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dur•ing(ˈdʊər ɪŋ, ˈdyʊər-)
You use during or in to say that something happens continuously or often from the beginning to the end of a period of time.
In sentences like these, you can almost always use in instead of during. There is very little difference in meaning. When you use during, you are usually emphasizing that something is continuous or repeated.
You can also use during to say that something happens while an activity takes place.
You can sometimes use in in sentences like these, but the meaning is not always the same. For example, 'What did you do during the war?' means 'What did you do while the war was taking place?', but 'What did you do in the war?' means 'What part did you play in the war?'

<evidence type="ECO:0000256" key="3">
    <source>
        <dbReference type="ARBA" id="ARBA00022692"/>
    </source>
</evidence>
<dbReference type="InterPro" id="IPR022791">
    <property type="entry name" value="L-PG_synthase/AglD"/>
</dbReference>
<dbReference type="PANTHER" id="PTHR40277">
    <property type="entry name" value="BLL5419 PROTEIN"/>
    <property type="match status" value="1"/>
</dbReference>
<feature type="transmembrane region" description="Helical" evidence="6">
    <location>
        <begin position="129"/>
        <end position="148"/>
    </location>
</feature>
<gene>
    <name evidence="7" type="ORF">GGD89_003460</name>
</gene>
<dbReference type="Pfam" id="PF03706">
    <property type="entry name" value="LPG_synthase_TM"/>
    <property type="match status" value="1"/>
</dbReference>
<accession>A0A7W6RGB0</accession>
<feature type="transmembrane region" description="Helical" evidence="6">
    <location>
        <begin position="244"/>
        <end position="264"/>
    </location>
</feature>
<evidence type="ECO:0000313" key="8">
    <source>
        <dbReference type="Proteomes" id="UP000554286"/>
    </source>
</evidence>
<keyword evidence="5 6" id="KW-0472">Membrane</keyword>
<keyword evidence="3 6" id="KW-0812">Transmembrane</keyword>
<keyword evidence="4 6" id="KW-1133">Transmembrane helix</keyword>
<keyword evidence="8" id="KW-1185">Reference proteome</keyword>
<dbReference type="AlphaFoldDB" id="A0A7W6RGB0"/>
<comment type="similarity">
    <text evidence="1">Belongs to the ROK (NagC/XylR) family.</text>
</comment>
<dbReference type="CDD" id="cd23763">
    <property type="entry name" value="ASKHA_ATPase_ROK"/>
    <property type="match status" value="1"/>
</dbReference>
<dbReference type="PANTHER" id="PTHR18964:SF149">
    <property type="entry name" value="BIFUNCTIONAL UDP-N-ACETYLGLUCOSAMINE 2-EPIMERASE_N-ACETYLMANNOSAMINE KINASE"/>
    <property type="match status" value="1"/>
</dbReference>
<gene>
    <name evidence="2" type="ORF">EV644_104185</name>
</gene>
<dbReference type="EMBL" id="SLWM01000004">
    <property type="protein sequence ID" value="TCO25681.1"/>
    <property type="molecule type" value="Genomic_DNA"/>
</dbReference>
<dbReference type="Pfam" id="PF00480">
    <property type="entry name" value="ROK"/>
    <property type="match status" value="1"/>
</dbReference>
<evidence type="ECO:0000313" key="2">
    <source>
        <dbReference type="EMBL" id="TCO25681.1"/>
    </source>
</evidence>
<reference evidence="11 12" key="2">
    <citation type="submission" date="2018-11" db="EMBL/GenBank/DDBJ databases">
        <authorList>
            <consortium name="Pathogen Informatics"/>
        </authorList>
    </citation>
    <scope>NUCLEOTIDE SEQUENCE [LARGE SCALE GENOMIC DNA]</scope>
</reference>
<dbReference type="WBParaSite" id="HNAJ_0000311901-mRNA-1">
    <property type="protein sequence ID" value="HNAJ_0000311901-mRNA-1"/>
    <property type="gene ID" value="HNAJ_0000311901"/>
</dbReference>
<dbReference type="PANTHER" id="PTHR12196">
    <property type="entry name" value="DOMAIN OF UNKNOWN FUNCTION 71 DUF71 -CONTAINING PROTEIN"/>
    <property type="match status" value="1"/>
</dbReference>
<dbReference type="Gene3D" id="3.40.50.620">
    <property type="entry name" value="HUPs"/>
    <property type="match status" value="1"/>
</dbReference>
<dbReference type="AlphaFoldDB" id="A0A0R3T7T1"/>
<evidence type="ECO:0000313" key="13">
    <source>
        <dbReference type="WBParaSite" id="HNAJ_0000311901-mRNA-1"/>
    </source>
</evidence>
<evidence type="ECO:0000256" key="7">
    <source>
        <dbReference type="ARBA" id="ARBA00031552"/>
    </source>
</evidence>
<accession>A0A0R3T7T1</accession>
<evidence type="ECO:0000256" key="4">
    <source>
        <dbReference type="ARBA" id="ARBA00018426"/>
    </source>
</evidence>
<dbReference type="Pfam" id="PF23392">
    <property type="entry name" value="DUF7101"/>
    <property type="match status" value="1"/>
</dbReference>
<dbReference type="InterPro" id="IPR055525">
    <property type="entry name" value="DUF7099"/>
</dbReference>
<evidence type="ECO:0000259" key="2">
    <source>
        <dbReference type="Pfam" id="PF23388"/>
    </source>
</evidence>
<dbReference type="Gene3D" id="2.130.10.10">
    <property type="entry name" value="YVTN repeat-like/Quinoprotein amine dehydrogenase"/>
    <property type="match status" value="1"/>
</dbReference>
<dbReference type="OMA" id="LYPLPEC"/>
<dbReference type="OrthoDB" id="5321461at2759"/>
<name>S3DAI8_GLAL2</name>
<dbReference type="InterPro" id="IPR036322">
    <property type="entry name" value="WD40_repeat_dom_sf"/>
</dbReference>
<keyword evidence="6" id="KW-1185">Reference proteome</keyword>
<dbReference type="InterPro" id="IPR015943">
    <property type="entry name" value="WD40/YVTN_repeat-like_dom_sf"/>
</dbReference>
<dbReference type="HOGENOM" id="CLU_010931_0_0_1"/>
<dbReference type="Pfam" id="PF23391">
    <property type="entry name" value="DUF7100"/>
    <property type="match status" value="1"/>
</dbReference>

Both during and in can be used to say that a single event happened at some point in the course of a period of time.
It is more common to use in in sentences like these. If you use during, you are usually emphasizing that you are not sure of the exact time when something happened.
Don't use during to say how long something lasts. Don't say, for example, 'I went to Wales during two weeks'. You say 'I went to Wales for two weeks'.
during[ˈdjʊərɪŋ] prep → pendant
during the day → pendant la journée